Rant: The Poker People Have Spoken and What They Want is Time

Chip Stack
Poker players want chips. And lots of them.

What is the key to a successful business?

Extreme cost cutting? Tremendous revenue growth?

A great marketing plan? A wonderful team?

I'd say that all of those things are key ingredients in the primordial soup of business creation.

But the gold flies out of the pans held by the businesses that uncover what their customers value most -- and then they spend their time creating that value.

What Do Poker Players Value Most?

In the past month I have been inside the hub of the World Series of Poker (WSOP). I have watched the heart of this business beat, and I have spoken to a lot of their customers to ask them what they value.

The feedback has been overwhelming. They value time.

Their success, or failure, in their business depends on their ability to outrun the element of luck that blights their pathway to greatness.

To do this they need to be able to ride out those occasions when luck gets in their way. To do this they need stack sizes that afford some slip-ups.

Day 1c Field
Inside the belly of the WSOP beast.

This is how they find time. They are given bigger stacks.

So that’s the point of view of the majority of the professionals that I have played against. Fortunately, for this strata of talent, they have the financial backing to be able to play in the bigger buy-in events where time is afforded to them.

So what about the recreational players?

Value for Money is King

The media business means a microphone is never thrust in the face of a recreational player, but there are other ways of understanding what they value and last week was a prime example.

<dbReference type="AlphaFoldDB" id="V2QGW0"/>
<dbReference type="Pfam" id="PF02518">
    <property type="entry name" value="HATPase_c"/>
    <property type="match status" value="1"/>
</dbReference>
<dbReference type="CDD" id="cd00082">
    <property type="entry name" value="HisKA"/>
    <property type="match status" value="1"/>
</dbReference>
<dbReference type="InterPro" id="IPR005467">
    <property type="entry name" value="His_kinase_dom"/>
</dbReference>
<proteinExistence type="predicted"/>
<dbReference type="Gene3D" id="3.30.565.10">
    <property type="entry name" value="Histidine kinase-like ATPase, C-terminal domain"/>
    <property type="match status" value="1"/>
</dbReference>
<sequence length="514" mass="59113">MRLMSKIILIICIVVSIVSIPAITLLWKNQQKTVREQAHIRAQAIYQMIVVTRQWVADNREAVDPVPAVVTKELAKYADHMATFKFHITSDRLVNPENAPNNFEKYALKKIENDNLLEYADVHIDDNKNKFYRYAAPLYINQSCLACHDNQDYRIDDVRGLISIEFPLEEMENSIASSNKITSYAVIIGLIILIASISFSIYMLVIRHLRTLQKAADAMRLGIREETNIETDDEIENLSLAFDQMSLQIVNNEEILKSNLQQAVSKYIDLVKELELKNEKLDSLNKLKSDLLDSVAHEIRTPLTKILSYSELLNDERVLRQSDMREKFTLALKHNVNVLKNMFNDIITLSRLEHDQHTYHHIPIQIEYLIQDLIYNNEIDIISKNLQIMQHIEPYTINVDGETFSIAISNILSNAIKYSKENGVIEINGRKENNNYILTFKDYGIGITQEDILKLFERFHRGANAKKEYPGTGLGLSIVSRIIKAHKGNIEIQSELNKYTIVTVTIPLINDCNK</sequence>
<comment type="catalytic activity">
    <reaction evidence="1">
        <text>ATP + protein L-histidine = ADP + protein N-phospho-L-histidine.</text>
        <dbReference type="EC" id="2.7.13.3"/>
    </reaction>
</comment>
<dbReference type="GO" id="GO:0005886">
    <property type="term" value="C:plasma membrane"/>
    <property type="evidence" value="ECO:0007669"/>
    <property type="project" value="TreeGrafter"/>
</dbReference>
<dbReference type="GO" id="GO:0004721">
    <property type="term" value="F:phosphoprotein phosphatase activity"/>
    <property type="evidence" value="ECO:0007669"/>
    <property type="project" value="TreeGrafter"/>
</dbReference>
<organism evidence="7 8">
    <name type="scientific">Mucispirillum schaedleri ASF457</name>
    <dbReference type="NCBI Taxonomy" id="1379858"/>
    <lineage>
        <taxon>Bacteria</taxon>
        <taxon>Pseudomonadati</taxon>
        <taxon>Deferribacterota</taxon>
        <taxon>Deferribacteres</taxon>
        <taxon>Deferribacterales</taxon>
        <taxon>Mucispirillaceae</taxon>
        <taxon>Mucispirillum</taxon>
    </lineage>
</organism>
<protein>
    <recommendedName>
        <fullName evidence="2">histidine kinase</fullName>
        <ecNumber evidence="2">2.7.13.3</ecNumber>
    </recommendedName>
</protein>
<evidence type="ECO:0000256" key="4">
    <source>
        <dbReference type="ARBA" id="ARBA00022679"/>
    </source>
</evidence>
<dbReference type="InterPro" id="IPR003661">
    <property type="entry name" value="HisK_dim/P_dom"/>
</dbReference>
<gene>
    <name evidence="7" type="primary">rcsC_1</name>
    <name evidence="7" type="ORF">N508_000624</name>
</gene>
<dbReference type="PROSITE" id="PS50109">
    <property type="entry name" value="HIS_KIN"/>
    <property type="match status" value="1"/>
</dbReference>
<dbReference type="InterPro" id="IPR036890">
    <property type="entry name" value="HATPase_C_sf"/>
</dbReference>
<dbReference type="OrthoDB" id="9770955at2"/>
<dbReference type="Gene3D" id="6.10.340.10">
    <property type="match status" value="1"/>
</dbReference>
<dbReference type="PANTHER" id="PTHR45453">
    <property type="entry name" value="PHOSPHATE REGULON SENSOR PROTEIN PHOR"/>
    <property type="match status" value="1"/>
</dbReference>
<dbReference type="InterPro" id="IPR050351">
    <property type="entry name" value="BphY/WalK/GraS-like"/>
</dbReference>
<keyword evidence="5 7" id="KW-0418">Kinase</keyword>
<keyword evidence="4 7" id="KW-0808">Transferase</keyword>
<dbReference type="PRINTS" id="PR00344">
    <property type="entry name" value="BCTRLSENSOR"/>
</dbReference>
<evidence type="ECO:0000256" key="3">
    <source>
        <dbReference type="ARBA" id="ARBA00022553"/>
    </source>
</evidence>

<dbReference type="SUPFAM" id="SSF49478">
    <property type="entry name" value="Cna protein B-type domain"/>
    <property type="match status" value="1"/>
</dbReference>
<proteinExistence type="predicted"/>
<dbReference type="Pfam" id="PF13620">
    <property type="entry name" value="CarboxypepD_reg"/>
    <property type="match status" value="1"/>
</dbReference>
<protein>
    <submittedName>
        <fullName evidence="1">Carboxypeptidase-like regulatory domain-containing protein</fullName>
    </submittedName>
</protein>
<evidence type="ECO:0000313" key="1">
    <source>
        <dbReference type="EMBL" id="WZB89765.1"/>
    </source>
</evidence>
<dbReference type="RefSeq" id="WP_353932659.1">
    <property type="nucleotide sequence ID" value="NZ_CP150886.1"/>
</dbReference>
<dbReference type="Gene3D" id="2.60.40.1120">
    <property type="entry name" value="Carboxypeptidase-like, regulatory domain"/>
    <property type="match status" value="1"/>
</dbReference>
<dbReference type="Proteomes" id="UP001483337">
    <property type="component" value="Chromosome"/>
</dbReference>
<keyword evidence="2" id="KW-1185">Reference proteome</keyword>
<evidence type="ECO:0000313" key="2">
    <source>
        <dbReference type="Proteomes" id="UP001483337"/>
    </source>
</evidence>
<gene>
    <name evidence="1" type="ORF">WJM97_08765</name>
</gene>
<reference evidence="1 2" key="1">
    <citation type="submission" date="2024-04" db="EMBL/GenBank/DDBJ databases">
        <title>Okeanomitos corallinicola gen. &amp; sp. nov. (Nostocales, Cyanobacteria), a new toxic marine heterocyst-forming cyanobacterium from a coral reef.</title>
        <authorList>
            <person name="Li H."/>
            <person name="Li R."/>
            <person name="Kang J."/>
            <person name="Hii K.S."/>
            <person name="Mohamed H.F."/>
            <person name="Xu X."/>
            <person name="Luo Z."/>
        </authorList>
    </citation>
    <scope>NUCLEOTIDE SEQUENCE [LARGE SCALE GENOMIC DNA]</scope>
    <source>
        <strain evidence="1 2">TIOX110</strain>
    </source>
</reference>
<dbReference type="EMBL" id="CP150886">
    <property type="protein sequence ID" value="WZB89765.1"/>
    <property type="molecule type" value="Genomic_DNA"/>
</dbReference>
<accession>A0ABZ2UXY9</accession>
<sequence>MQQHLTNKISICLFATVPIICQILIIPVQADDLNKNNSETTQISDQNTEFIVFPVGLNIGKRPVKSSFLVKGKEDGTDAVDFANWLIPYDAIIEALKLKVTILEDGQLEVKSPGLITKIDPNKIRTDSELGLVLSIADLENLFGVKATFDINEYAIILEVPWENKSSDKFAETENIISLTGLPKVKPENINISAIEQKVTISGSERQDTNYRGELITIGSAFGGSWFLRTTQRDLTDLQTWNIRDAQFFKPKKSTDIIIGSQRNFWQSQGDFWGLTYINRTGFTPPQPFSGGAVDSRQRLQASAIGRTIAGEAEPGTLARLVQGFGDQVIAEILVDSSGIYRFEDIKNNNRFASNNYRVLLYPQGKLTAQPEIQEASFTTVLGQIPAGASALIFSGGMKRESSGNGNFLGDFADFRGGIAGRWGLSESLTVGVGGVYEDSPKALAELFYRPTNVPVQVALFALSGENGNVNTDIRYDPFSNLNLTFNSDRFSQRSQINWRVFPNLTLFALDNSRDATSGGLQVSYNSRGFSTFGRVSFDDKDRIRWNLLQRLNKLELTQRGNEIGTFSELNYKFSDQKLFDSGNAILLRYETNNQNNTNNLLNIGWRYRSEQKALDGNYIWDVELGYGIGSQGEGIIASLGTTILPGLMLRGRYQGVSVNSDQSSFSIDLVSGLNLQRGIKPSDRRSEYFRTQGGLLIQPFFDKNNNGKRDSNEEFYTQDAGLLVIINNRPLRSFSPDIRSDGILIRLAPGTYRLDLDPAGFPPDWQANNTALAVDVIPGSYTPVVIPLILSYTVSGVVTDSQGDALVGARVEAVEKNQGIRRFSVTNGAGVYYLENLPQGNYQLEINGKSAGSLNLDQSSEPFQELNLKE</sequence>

The WSOP decided to create an experiment -- no doubt because of feedback that players wanted more chips in lower buy-in events -- and the results were staggering.

A total of 7,864 players each paid $1,500 to play the newly created "Monster StacK" event, creating a total prize pool of over $10.6m.

Clearly, you do not need to place the word ‘Millionaire’ into the title of your event nor do you need to offer an exorbitant looking guarantee.

Jeremy Ausmus
Ausmus thinks amateurs won't play three days for nothing.

All you have to do is find out what your customers value and spend your time creating it.

It seems the recreational players want exactly the same as the professional players. They also want time.

They also want the opportunity to outrun luck, but most importantly, they want value for money.

It's About the Journey

In a recent interview, former November Niner Jeremy Ausmus intimated that having such a large field for a $1,500 event may be a little too long for players to play without winning any money.

I don’t agree with that.

I think a recreational player will be happier playing for three days for no money than busting on the first day.

It’s not all about the money. It’s about the journey. It’s about spending your money on an experience and then getting that experience.

If you love poker, playing for three days instead of one means you're getting more value.

The WSOP asked a question and received a clear answer.

People want more chips and it’s difficult to see how the WSOP can ignore this stampede. The people voted with their money, the WSOP earned a nice slice of that and so surely there will be changes in the future.

Will there be a whole host of Monster Stack events? I’m not too sure about that. But what I am sure about is there will be changes.

Controversy between Andras Koroknai and Gaelle Baumann
WSOP always listening for the rumble of the train.

WSOP is No Joke

Any business that ignores this sort of feedback is not really a business at all. It’s a joke masquerading as a business.

The WSOP is no joke.

They have their eyes open, their ears on the tracks and they're listening for the rumble of the train.

I have no doubt they are currently working behind the scenes to create the value their customers have just demanded.

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